(c)If a hearing is requested or ordered pursuant to subsection (b), a hearing before the commissioner must be provided. A final order may not be issued unless the commissioner makes findings of fact and conclusions of law in a record in accordance with the provisions of chapter 536, RSMo, and procedural rules promulgated by the commissioner. The final order may make final, vacate, or modify the order issued under subsection (a).

    (d)In a final order under subsection (c), the commissioner may:

    (1)Impose a civil penalty up to one thousand dollars for a single violation or up to ten thousand dollars for more than one violation;

    (2)Order a person subject to the order to pay restitution for any loss, including the amount of any actual damages that may have been caused by the conduct and interest at the rate of eight percent per year from the date of the violation causing the loss or disgorge any profits arising from the violation;

    (3)In addition to any civil penalty otherwise provided by law, impose an additional civil penalty not to exceed five thousand dollars for each such violation if the commissioner finds that a person subject to the order has violated any provision of this act and that such violation was committed against an elderly or disabled person. For purposes of this section, the following terms mean:

    (A)'Disabled person', a person with a physical or mental impairment that substantially limits one or more of the major life activities of such individual, a record of such impairment, or being regarded as having such an impairment;

    (B)'Elderly person', a person sixty years of age or older.

    (e)In a final order, the commissioner may charge the actual cost of an investigation or proceeding for a violation of this act or a rule adopted or order issued under this act. These funds may be paid into the investor education and protection fund.


  41. Section 409.6-605(b), RSMo. (Cum. Supp. 2011), states:

    Under this act, a rule or form may not be adopted or amended, or an order issued or amended, unless the commissioner finds that the rule, form, order, or amendment is necessary or appropriate in the public interest or for the protection of investors and is consistent with the purposes intended by this act. In adopting, amending, and repealing rules and forms, section 409.6-608 applies in order to achieve uniformity among the states and coordination with federal laws in the form and content of registration statements, applications, reports, and other records, including the adoption of uniform rules, forms, and procedures.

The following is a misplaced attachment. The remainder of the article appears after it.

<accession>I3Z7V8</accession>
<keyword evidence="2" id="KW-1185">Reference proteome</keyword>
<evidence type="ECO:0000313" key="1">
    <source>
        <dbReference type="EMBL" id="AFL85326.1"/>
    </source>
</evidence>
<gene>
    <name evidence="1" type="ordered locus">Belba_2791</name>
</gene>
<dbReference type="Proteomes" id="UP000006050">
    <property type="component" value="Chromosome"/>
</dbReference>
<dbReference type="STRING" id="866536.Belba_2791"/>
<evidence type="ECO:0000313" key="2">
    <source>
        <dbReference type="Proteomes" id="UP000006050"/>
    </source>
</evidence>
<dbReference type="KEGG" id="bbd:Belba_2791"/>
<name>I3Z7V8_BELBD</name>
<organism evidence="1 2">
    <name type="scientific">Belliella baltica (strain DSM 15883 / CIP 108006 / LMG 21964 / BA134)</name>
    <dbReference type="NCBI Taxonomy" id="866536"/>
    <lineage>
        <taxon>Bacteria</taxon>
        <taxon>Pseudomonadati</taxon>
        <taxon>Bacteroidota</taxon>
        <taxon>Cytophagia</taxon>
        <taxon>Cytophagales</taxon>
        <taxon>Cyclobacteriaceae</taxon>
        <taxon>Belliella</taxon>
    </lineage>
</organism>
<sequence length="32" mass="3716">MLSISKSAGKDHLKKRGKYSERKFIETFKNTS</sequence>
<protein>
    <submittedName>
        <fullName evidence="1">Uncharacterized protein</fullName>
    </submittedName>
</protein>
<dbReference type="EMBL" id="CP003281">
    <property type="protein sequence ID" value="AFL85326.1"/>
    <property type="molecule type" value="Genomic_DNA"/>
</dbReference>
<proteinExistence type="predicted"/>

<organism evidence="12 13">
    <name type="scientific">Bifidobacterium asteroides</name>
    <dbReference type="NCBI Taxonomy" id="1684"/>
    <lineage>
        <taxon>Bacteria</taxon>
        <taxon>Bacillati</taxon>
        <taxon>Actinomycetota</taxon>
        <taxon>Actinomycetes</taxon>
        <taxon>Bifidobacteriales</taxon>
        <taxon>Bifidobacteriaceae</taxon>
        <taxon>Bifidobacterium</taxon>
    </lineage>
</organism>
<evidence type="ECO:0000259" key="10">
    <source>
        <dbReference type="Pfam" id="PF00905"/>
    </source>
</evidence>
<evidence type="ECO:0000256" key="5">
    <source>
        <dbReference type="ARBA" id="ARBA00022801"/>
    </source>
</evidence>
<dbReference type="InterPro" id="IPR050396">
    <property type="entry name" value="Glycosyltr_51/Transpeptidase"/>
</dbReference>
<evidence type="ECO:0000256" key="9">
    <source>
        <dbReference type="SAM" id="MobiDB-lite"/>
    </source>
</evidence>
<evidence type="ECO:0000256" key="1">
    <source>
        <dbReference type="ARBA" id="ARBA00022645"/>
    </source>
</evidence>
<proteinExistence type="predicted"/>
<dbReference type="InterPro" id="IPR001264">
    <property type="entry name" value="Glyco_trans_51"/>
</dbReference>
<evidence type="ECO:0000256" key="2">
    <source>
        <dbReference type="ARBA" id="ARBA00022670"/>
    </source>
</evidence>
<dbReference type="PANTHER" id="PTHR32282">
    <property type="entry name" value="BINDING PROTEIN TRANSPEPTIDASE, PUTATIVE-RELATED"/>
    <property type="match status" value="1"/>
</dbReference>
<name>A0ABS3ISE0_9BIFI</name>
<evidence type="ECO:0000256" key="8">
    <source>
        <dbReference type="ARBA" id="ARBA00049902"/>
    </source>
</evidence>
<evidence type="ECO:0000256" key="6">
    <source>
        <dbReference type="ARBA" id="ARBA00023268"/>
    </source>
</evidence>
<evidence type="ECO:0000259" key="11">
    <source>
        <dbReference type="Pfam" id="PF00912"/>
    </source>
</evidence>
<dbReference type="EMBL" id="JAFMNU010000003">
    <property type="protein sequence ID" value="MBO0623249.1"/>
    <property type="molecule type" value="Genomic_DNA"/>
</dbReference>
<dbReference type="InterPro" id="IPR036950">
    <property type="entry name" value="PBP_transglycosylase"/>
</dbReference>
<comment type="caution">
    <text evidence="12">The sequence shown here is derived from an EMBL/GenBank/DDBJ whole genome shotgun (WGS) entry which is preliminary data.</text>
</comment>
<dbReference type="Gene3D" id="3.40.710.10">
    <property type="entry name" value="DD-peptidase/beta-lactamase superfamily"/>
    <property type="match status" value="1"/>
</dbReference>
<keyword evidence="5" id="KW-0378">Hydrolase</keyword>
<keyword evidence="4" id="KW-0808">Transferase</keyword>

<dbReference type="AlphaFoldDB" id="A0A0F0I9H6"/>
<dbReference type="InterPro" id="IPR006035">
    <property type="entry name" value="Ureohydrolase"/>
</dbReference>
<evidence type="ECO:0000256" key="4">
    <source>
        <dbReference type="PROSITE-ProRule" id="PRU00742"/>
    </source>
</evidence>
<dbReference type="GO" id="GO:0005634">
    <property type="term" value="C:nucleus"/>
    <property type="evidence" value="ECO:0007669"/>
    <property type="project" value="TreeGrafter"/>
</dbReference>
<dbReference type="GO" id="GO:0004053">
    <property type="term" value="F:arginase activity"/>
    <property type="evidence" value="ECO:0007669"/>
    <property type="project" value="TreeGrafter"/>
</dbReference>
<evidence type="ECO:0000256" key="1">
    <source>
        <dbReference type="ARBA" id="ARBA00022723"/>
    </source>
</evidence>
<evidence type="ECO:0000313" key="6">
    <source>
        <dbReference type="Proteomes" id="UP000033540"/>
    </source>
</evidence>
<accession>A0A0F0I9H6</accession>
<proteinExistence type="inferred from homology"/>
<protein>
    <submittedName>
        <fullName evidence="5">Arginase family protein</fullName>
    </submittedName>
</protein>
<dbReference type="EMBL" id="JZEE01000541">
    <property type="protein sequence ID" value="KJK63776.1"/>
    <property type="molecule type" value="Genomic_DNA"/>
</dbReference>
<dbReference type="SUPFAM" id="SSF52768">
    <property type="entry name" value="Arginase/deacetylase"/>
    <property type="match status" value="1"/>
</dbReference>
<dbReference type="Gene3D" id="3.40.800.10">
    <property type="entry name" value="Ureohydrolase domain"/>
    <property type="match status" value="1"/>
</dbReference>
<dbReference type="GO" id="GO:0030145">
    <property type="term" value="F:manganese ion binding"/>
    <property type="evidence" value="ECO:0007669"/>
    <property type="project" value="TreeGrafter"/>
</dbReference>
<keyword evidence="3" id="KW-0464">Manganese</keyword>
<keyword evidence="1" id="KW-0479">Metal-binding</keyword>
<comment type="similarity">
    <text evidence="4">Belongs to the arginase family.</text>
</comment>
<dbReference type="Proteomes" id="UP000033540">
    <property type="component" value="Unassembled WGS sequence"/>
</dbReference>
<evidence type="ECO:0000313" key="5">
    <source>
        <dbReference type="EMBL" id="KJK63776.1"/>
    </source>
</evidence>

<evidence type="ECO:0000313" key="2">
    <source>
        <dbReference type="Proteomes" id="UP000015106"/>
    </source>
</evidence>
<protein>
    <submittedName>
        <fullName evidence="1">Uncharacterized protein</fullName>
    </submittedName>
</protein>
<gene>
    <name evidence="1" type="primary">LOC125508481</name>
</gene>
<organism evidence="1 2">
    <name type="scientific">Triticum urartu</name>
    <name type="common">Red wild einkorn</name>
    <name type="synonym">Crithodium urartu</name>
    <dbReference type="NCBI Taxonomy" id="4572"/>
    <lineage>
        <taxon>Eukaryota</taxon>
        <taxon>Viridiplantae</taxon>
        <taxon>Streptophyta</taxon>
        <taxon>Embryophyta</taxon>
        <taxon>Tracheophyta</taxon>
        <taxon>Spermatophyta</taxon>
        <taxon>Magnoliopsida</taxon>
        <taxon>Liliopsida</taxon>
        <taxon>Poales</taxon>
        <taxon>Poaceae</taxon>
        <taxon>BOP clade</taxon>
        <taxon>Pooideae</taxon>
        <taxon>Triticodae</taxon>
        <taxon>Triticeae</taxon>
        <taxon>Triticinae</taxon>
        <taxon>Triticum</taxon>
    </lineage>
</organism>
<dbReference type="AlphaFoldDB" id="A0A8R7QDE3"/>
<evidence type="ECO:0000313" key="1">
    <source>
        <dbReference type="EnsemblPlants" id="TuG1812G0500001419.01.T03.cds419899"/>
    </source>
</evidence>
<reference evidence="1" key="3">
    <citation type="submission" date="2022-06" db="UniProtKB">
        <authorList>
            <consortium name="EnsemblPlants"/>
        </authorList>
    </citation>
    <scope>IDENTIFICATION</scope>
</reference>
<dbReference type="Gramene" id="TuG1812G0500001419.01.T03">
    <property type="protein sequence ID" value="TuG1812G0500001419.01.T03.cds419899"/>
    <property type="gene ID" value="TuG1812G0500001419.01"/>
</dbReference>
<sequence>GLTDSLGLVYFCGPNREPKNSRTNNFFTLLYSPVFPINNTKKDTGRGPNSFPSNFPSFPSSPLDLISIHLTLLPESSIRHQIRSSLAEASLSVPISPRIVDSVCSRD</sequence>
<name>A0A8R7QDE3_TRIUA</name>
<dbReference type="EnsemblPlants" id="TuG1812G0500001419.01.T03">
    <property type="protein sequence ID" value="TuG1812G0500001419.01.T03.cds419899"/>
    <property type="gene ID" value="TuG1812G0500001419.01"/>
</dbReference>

42. III.    CONCLUSIONS OF LAW

    Multiple Violations of Omitting to State Material Facts in Connection with the Offer or Sale of a Security

  43. Paragraphs 1 through 37 are incorporated by reference as though fully set forth herein.

  44. Respondents offered and sold a security as those terms are defined in Sections 409.1-102(26) and (28), RSMo. (Cum. Supp. 2011), when P. Schneider offered and sold MVP stock to investors and the investors received MVP stock certificates.

  45. In connection with the offer, sale or purchase of a security, Respondents omitted to state material facts necessary in order to make statements made, in light of the circumstances under which they were made, not misleading, including, but not limited to:

    1. P. Schneider failed to disclose to MIR, CR, and/or UR, among other things, that:

      1. MVP was in receivership;

      2. Concord and/or ATEC had possession over all MVP assets; and/or

      3. in September 2010, a judge issued a judgment in excess of four million six hundred thousand dollars ($4,600,000) against MVP, among others, in the MVP Receivership Matter;

    2. P. Schneider failed to disclose to Concord and/or ATEC, among other things, that:

      1. P. Schneider held shares in MVP and/or Oasis in addition to the three hundred twenty-three million (323,000,000) shares stated in the Assignment;

      2. after ATEC was appointed as the receiver in the MVP Receivership, P. Schneider sold MVP stock to MIR, CR, and UR and reissued stock in MVP to these investors; and/or

      3. P. Schneider deposited funds from the sale of the MVP stock to MIR, CR, and UR into the Regions Account.

  46. In connection with the offer, sale or purchase of a security, Respondents made untrue statements of material fact to MIR, CR, and/or UR including, but not limited to, the following:

    1. P. Schneider was allowed to sell a certain number of P. Schneider's personal shares in MVP;

    2. P. Schneider was the owner and/or president of SkyBuddy;

    3. P. Schneider and MVP were in "deep conversations" with other companies to purchase MVP's software and codes; and/or

    4. P. Schneider would facilitate the purchase of shares of MVP stock from Oasis shareholders.

  47. In connection with the offer, sale or purchase of a security by Respondents engaged in an act, practice, or course of business that operated or would operate as a fraud or deceit upon MIR, CR, UR, Concord and/or ATEC by, among other things, the following:

    1. representing that P. Schneider assigned all P. Schneider's interest in MVP to Concord, when in fact, P. Schneider held additional shares of MVP stock;

    2. selling these additional shares of MVP stock to investors after representing that P. Schneider had assigned all his interest in MVP to Concord;

    3. opening the Regions Account in the name of Lauren Manoogian, LLC, when in fact, P. Schneider was not an employee or member of Lauren Manoogian, LLC;

    4. filing documents with Regions bank that Lauren Manoogian, LLC, does business as MVP Game Business, when in fact Lauren Manoogian, LLC, does not do business as MVP Game Business; and/or